September 10, 2017
With the very much appreciated assistance of John Albertine who kindly taxied us around Eastport (the training captain who had earlier helped us understand many of the systems on Exit), we were able to round up everything we thought would be needed to fully resurrect our outboard.
The Norfolk trip had revealed a crack in the dinghy’s fuel container so that was already on the replacement list. And, while the gas in the container had checked out clean and water-free, I had failed to consider the fuel line which ran from the container to the engine. Rookie mistake… when I disconnected the small hose leading to the inline fuel filter to verify fuel was getting to the engine, what came out looked more like a latte than fuel. Water had somehow or another worked its way into the hose and ruined the fuel. Fortunately, it wasn’t pumped into the carburetor (at least I hoped so…) so I optimistically concluded we’d dodged a bullet there.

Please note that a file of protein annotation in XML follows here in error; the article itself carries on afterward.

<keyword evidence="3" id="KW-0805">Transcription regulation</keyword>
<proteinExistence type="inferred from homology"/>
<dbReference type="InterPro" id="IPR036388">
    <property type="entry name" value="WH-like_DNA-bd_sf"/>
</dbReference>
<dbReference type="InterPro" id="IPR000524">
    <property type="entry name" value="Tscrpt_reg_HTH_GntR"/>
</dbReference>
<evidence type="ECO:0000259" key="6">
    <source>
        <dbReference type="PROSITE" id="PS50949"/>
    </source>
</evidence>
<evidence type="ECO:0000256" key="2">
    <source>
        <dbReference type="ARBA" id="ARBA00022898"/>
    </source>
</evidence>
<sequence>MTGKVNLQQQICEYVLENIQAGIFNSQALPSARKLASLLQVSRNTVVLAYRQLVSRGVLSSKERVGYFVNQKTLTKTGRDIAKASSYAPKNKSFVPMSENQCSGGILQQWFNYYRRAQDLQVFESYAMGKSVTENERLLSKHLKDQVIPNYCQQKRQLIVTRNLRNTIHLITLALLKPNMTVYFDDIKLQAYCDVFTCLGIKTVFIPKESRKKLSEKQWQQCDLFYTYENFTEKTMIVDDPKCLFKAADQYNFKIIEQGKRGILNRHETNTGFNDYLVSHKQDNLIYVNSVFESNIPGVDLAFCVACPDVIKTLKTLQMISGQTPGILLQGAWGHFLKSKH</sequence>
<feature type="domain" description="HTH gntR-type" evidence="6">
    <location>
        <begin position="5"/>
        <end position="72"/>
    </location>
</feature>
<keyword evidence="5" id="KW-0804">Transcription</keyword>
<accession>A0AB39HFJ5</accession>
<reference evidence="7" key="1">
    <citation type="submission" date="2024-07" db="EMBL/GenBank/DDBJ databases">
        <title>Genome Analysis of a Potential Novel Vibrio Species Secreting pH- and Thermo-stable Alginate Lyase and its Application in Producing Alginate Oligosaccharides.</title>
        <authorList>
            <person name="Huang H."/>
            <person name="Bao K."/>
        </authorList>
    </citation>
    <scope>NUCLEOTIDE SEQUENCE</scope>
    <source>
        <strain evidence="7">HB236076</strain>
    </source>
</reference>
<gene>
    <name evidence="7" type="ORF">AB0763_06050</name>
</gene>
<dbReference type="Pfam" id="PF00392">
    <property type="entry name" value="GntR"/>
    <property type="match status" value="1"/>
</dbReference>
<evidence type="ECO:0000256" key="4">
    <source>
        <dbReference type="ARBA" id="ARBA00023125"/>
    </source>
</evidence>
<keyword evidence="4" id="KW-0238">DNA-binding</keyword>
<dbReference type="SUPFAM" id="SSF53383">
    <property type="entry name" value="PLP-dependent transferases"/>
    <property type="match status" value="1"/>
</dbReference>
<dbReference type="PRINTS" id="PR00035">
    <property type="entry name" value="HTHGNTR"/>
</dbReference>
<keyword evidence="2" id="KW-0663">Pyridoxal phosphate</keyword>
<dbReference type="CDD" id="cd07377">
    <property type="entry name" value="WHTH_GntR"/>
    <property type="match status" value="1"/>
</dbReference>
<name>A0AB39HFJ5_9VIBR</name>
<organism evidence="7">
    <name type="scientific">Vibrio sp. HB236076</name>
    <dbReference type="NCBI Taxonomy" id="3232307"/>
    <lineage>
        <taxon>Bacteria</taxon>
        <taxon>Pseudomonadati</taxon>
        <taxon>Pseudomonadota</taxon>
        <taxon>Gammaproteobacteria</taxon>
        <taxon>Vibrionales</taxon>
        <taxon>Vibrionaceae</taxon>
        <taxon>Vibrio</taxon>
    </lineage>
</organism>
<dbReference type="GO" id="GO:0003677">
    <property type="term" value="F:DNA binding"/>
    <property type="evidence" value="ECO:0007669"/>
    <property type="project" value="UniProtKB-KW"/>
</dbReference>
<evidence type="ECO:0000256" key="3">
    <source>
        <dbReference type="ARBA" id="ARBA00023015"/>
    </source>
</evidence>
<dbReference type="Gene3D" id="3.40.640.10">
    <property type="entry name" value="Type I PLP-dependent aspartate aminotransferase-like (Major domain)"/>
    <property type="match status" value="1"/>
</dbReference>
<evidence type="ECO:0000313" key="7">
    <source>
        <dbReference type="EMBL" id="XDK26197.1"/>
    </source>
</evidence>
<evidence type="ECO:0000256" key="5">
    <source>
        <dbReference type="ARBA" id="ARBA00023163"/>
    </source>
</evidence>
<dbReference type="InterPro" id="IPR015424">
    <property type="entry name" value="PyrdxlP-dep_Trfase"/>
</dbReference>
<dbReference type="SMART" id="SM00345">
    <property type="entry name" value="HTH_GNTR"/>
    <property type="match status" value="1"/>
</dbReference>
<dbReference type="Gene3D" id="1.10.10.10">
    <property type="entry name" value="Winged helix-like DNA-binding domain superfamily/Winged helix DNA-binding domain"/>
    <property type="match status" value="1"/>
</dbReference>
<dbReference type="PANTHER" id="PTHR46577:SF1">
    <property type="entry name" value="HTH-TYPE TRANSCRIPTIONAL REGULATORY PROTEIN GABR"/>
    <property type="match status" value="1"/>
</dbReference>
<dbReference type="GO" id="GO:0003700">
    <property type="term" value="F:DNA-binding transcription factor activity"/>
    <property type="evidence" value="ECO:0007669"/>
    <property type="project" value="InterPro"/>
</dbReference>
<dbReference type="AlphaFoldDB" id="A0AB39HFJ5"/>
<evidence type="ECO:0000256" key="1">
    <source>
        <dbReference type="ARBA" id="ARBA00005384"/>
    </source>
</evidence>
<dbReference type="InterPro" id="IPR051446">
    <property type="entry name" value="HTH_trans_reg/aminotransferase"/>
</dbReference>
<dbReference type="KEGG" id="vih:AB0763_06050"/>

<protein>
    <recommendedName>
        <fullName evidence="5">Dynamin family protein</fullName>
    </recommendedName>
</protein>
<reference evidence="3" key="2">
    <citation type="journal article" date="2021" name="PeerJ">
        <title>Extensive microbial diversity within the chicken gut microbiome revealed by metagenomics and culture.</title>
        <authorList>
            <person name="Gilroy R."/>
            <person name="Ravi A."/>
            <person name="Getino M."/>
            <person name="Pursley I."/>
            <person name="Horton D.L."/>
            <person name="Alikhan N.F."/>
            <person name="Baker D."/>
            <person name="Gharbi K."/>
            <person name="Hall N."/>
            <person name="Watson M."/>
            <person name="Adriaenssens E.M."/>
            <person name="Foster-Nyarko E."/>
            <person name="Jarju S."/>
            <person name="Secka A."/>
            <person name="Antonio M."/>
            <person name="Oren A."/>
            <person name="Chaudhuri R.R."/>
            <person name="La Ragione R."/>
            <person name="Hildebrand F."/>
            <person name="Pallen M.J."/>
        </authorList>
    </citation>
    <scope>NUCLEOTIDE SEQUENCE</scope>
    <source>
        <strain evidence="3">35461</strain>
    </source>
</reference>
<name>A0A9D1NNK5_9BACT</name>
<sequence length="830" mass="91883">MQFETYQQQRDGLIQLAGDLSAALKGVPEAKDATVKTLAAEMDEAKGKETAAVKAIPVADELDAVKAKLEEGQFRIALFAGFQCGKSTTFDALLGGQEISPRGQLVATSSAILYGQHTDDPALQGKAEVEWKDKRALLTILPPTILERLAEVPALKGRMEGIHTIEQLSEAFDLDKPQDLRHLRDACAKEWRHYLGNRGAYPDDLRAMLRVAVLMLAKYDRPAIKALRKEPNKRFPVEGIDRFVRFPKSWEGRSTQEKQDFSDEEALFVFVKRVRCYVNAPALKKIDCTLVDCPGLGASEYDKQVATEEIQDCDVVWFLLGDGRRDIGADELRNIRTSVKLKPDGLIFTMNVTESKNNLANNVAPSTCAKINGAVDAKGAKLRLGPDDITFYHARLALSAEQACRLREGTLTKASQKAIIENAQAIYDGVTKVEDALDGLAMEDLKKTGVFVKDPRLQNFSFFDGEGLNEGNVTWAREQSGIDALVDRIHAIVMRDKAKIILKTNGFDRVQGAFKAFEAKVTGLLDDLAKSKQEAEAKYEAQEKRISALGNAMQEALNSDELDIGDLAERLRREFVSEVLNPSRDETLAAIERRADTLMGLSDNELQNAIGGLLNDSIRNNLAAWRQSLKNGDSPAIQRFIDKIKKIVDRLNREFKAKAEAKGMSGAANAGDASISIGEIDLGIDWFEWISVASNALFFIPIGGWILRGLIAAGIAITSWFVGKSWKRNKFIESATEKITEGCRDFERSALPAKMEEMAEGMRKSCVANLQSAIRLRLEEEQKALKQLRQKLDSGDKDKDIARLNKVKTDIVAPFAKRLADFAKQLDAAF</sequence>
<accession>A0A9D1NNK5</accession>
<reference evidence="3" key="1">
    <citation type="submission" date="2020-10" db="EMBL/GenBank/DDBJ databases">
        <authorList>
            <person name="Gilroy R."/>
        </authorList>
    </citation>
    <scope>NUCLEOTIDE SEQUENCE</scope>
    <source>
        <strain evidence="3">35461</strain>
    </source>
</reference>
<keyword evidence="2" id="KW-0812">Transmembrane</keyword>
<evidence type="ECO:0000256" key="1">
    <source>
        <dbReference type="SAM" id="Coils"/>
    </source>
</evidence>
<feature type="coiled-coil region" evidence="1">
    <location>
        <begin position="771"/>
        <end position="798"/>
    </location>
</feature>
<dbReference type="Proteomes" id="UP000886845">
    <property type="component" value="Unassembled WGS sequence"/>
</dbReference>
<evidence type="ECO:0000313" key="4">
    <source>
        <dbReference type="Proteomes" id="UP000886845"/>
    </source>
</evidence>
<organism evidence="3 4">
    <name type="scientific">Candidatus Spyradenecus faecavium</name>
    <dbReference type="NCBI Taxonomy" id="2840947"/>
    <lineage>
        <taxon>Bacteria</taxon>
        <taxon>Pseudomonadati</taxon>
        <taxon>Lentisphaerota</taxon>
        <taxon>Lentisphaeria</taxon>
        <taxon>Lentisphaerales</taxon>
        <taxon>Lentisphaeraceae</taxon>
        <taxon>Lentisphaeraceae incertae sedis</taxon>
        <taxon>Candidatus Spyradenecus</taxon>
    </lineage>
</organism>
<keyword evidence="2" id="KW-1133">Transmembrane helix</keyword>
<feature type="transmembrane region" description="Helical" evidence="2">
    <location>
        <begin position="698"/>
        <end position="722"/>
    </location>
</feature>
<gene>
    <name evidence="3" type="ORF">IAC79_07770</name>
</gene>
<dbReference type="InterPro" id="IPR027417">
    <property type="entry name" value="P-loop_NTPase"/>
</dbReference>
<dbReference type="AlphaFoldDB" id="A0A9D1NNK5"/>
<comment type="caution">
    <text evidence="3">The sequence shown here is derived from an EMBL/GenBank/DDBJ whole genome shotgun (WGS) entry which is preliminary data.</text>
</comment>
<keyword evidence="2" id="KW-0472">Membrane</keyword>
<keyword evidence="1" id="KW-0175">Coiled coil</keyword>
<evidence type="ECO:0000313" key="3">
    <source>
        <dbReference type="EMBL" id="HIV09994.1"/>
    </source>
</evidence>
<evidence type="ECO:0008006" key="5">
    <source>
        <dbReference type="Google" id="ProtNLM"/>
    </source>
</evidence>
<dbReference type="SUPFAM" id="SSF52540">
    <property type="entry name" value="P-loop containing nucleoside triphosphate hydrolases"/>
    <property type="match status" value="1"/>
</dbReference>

Whatever opening had allowed water into the hose also appeared to be preventing a good seal, effectively killing the suction in the hose. Even the bulb failed to move any fuel… so a new fuel line was added to the purchase list as well as 5 gallons of fresh petrol, just to be sure. Replacement spark plugs and a new fuel filter rounded out our arsenal.
After switching everything out, the moment of truth was once again at hand. Only this time, the fuel was flowing. First pull… nothing… shit! Patience grasshopper…couple more squeezes on the fuel line bulb… ya… choke is out… ya… good connection on the fuel lines… ya… transmission is in neutral…second pull… the engine roars to life! A cloud of white smoke… and… it keeps running!!! Aliiiiive Igor… it is aliiiiiiive!
As a self-acknowledged possessor of two left feet combined with a sometimes challenged sense of balance, a victory dance in the dinghy was out of the question… but that made the moment no less glorious.